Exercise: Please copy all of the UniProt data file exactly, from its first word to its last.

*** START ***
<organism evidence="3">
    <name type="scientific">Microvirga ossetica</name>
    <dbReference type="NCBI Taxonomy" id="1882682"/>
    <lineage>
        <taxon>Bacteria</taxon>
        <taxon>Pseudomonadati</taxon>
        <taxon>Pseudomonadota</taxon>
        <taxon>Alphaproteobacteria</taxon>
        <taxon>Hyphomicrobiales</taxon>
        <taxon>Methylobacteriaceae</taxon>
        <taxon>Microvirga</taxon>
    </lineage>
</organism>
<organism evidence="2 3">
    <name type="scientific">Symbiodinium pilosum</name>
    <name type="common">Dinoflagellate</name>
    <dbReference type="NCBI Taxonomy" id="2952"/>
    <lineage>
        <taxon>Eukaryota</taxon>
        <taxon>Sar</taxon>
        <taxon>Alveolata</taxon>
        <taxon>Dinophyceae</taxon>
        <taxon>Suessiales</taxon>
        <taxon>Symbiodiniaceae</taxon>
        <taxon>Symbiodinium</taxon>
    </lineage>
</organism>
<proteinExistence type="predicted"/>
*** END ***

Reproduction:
<organism evidence="3">
    <name type="scientific">Microvirga ossetica</name>
    <dbReference type="NCBI Taxonomy" id="1882682"/>
    <lineage>
        <taxon>Bacteria</taxon>
        <taxon>Pseudomonadati</taxon>
        <taxon>Pseudomonadota</taxon>
        <taxon>Alphaproteobacteria</taxon>
        <taxon>Hyphomicrobiales</taxon>
        <taxon>Methylobacteriaceae</taxon>
        <taxon>Microvirga</taxon>
    </lineage>
</organism>
<organism evidence="2 3">
    <name type="scientific">Symbiodinium pilosum</name>
    <name type="common">Dinoflagellate</name>
    <dbReference type="NCBI Taxonomy" id="2952"/>
    <lineage>
        <taxon>Eukaryota</taxon>
        <taxon>Sar</taxon>
        <taxon>Alveolata</taxon>
        <taxon>Dinophyceae</taxon>
        <taxon>Suessiales</taxon>
        <taxon>Symbiodiniaceae</taxon>
        <taxon>Symbiodinium</taxon>
    </lineage>
</organism>
<proteinExistence type="predicted"/>